• to provide residents of mobile home the right to vote for Boards and Commissions.
  • to compensate victims of crime.
  • to provide parking facilities for physically handicapped persons.
  • to establish an Arbour Day.
  • to amend the Expropriation Act.

As well, Kennedy introduced the following major resolutions within Parliament:

  • to ban the non-returnable bottle.
  • to control right of entry to private property.
  • to provide protection for travellers.

Kennedy was appointed Government Whip in 1971; Chief Government Whip in 1972; Parliamentary Assistant to the Minister of Education in 1976; and Parliamentary Assistant to the Minister of Inter- governmental Affairs in 1981.

Kennedy’s other afflictions include being a member of the Agricultural and Appraisal Institutes of Canada; past Executive and member of the Cooksville Royal Canadian Legion; former Executive and coach of the Toronto Township Hockey League; and former member of the Committee of Aging, Social Planning Council of Peel.

In the mid 1970s, Kennedy kept in touch with his constituents through a weekly newspaper column. He also occasionally hosted a short radio talk-show on a local station.
In 1940 Kennedy married Kathleen Helen Krafft of Cayuga, Ont. and the two had four children: Sue, John, Pat and Janet. A notable relative of Kennedy’s was Col. Thomas Laird Kennedy, who represented Peel County at Queen’s Park for all but three years between 1919 and 1959, much of this time as Minister of Agriculture. In 1949 he served as Premier of Ontario for seven months.

Matthews, Robertson, 1880 - 1972

  • CA
  • Person
  • 1880 - 1972

Robertson Matthews was born in 1880 in Yorkville, son of Reverend Matthew Henry Matthews and his second wife Naomi Dodds. Mechanically inclined as a young man, Matthews trained at the Williams Machinery Plant, where he developed a lifelong interest in engines and mechanical inventions. Matthews travelled extensively in his youth in British Columbia, Australia, and England. After attending Allegeny College in Meadville, Pennsylvania (1902-1903), he continued on to Cornell University in Ithaca, New York to complete his Doctorate in Mechanical Engineering. In 1908, Matthews joined the Faculty of Engineering at Cornell, later becoming a full Professor. In 1913, he married Ethel Dodds. He left Cornell in 1917 to join the U.S. Government at Wilmington, Delaware, until 1921 when he became an advisor on the internal combustion engine at Langley Field, Virginia. In 1924, Matthews joined the Edison Company in Detroit to work on developments in electric heating. Matthews returned to Bolton in 1931 to care for his mother and to convalesce following a serious automobile accident. During the next forty years, Matthews experimented with hydroponics, kept daily diaries, and wrote regularly to local and American newspapers and contributed essays on technical aspects to periodicals. He published a work of short fiction entitled "His Lost Chord: glimpses of man's deepest emotion in restraint" in 1959. After Ethel's death in 1958, Matthews lived alone until 1967 when he moved into Peel Manor Home for the Aged, where he died on March 3, 1972 at the age of 92.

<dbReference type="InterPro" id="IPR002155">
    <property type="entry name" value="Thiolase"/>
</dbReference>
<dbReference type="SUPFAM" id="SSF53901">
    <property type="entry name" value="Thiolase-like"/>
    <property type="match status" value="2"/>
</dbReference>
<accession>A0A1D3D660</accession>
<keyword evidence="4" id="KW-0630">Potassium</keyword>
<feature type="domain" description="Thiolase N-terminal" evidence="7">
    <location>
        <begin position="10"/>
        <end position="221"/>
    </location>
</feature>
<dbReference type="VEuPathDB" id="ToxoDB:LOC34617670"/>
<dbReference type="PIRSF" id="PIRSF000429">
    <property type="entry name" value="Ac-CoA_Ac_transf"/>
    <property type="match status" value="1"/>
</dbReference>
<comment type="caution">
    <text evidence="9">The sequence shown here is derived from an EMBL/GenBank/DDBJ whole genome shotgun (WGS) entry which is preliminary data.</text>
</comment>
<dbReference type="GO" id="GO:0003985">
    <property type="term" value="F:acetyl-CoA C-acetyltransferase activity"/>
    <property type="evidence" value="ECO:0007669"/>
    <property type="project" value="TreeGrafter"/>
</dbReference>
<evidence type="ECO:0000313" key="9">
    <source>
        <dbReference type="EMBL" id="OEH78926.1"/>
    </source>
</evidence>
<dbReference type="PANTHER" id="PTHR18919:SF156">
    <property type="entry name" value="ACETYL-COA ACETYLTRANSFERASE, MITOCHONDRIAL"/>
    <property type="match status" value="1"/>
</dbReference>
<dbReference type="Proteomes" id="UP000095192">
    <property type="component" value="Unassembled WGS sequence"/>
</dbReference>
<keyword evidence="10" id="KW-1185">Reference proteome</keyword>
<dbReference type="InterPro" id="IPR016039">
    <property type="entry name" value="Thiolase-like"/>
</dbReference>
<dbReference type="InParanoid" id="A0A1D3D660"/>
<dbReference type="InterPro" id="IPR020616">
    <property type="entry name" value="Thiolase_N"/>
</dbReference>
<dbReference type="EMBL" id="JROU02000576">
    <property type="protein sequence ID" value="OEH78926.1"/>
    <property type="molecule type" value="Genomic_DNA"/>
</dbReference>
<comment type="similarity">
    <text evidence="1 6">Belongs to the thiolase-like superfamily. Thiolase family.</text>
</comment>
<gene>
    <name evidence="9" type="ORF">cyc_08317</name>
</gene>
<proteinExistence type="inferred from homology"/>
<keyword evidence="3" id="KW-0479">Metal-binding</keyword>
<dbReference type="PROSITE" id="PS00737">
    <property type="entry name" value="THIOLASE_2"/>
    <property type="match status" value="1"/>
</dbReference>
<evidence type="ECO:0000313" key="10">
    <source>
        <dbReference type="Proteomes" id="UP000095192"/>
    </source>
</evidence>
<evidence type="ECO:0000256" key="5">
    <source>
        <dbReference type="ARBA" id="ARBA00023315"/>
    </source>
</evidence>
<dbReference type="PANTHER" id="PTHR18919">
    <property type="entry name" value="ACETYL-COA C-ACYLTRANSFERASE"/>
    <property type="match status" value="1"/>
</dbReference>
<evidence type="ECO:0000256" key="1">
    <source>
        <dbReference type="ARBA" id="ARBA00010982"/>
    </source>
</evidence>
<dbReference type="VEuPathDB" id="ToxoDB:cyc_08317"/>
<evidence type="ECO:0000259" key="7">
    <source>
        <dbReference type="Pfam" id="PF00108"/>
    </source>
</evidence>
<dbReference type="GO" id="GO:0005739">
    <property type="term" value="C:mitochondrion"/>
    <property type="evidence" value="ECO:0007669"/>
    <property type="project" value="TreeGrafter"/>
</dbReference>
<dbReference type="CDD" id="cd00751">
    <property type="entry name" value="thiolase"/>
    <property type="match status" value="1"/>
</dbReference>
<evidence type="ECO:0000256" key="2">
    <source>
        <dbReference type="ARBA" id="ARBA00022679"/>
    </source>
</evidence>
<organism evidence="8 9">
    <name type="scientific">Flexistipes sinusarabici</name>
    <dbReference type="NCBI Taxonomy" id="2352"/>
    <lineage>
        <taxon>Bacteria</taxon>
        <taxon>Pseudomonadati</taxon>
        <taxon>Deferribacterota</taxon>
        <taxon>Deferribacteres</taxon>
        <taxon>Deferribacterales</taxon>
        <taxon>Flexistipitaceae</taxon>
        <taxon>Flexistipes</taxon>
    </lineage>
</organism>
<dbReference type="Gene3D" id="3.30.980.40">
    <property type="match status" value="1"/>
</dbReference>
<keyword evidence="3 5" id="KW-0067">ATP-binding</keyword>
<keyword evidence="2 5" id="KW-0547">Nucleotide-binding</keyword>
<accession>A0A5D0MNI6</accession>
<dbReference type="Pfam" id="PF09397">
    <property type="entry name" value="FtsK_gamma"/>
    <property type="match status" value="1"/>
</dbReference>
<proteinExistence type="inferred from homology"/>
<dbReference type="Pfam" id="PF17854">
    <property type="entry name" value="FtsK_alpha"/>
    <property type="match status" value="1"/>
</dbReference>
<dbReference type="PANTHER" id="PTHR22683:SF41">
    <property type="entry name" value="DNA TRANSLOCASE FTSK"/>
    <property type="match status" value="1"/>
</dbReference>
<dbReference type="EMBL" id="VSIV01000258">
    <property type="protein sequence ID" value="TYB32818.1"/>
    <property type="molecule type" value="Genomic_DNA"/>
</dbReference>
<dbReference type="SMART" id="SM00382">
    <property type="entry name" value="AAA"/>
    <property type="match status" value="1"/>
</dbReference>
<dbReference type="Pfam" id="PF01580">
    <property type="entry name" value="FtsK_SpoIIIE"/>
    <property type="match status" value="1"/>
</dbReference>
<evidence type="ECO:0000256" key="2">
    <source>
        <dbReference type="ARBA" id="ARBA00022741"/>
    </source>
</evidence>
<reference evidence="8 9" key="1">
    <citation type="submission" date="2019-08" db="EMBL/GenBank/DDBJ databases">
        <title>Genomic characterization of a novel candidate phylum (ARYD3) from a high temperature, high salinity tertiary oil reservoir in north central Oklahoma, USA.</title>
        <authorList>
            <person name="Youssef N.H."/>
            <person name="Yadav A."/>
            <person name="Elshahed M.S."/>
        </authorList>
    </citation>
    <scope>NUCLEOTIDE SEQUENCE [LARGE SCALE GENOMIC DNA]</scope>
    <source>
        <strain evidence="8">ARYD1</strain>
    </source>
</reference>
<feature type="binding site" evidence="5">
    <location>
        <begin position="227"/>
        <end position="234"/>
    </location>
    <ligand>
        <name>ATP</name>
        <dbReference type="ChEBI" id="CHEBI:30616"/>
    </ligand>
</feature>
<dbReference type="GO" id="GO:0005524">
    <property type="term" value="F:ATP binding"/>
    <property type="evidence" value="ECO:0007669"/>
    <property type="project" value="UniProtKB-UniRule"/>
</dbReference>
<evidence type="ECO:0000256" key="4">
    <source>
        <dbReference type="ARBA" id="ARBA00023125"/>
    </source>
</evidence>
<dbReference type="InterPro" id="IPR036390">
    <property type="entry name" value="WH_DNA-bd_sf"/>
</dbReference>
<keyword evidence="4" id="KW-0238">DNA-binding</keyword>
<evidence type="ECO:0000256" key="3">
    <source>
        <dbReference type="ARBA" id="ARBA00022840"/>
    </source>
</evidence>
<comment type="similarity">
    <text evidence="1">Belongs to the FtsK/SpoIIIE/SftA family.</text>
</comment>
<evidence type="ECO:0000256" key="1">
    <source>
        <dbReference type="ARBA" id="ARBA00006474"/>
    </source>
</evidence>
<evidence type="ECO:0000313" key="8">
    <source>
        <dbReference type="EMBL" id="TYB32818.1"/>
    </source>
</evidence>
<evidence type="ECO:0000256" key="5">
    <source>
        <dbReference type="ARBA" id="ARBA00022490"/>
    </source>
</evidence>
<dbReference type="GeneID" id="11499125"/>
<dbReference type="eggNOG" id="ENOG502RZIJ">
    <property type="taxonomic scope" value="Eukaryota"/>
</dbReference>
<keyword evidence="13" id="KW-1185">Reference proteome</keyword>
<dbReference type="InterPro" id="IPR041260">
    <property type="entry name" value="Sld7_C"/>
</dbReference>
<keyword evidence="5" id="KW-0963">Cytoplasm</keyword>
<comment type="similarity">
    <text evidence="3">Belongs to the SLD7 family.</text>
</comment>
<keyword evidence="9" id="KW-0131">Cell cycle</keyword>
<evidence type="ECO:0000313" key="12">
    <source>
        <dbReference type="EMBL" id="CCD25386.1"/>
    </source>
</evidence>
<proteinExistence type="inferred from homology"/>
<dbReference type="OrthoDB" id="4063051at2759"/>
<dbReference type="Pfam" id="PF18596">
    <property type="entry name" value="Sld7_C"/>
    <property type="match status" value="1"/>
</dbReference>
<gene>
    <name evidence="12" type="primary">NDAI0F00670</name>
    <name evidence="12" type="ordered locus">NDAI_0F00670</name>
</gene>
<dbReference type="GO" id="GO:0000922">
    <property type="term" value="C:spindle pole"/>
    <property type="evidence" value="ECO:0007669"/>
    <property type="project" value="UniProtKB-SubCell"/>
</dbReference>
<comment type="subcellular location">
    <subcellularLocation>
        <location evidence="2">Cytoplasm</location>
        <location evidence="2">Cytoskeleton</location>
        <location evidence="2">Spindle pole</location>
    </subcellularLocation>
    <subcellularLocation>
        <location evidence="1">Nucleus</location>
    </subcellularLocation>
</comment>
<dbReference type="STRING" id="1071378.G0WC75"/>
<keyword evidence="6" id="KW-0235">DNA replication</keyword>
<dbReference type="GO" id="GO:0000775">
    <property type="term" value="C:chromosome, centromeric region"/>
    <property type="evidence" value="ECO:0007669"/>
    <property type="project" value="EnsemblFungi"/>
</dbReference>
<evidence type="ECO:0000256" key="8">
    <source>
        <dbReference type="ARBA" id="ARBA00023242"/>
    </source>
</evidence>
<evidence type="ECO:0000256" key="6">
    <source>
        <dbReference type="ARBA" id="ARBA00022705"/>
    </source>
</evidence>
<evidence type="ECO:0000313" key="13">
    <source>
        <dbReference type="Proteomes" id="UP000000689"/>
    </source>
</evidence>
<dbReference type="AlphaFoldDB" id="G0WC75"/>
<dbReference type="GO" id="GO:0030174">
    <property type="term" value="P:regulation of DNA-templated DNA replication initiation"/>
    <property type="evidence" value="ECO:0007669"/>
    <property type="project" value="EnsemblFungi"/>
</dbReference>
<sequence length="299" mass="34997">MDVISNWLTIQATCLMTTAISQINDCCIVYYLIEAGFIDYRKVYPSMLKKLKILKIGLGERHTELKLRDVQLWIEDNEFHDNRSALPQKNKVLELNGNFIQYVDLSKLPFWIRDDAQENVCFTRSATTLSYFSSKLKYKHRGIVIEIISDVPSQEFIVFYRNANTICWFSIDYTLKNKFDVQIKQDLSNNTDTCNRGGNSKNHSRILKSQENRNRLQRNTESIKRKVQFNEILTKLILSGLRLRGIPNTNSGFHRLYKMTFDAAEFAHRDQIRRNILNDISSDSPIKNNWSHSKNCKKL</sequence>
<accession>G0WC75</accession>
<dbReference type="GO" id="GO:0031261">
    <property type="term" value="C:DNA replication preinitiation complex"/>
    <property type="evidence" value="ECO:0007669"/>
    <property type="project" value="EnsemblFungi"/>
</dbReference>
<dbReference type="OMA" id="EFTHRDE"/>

Sons of Temperance of North America. Summerville Division No. 298

  • CA
  • Corporate body
  • 10 Jan. 1890 - [after 20 Apr. 1894]

The Sons of Temperance was a men's brotherhood organization, promoting the temperance movement. New Brothers had to be nominated by the existing membership, and three other Brothers would investigate the nominee's life. The movement was founded in 1842, but the foundation and cessation of this chapter is unknown. Membership included William and Robert Pallett, of the fruit growing family.

Elsewhere in Toronto Township, nearby Burnhamthorpe had a hall on the southwest corner of what now is Dixie Rd and Burnhamthorpe Rd, from 1840 - 1874. The building was used for other purposes until 1927.

O'Hearn, William (Bill), 1905 - 1964

  • CA: RPA
  • Person
  • 1905 - 1964

William (Bill) O'Hearn was born in 1905. He worked at Hewitson Shoe Company from childhood, rising to become a foreman. He served on the Brampton town council and played lacrosse for the Brampton Excelsiors. He was also attended Grace Church and was an active singer in choirs and as a soloist and also played in the Brampton Citizens' Band. He died in 1964.

Helen Wilson Public School

  • CA : RPA
  • Corporate body
  • 1959 -

Students moved into the school 14 December 1959, and the school officially opened 5 April 1960

Forster, John, 1818-1896

  • CA: RPA
  • Person
  • 1818-1896

James Forster (1790-1873, in Glen Williams) and Elizabeth Moffitt (1795-1847, in Streetsville) had seven children, including John Forster (1818-1896, buried at Churchville Cemetery) and Thomas Forster (ca. 1825-1872). Thomas is the father of John Wycliffe Lowes Forster (1850, Norval–1938, buried at Brampton Cemetery), making John his uncle.

Lakeview Golf Course

  • CA: RPA
  • Corporate body
  • 1907 -

Lakeview Golf Course is a municipally-owned golf course in the City of Mississauga. Designed by Herbert Strong in traditional, parkland style, the course was host to the first Ontario Open (1923), the first Ontario Amateur (1923), and two Canadian Opens (1923, 1934).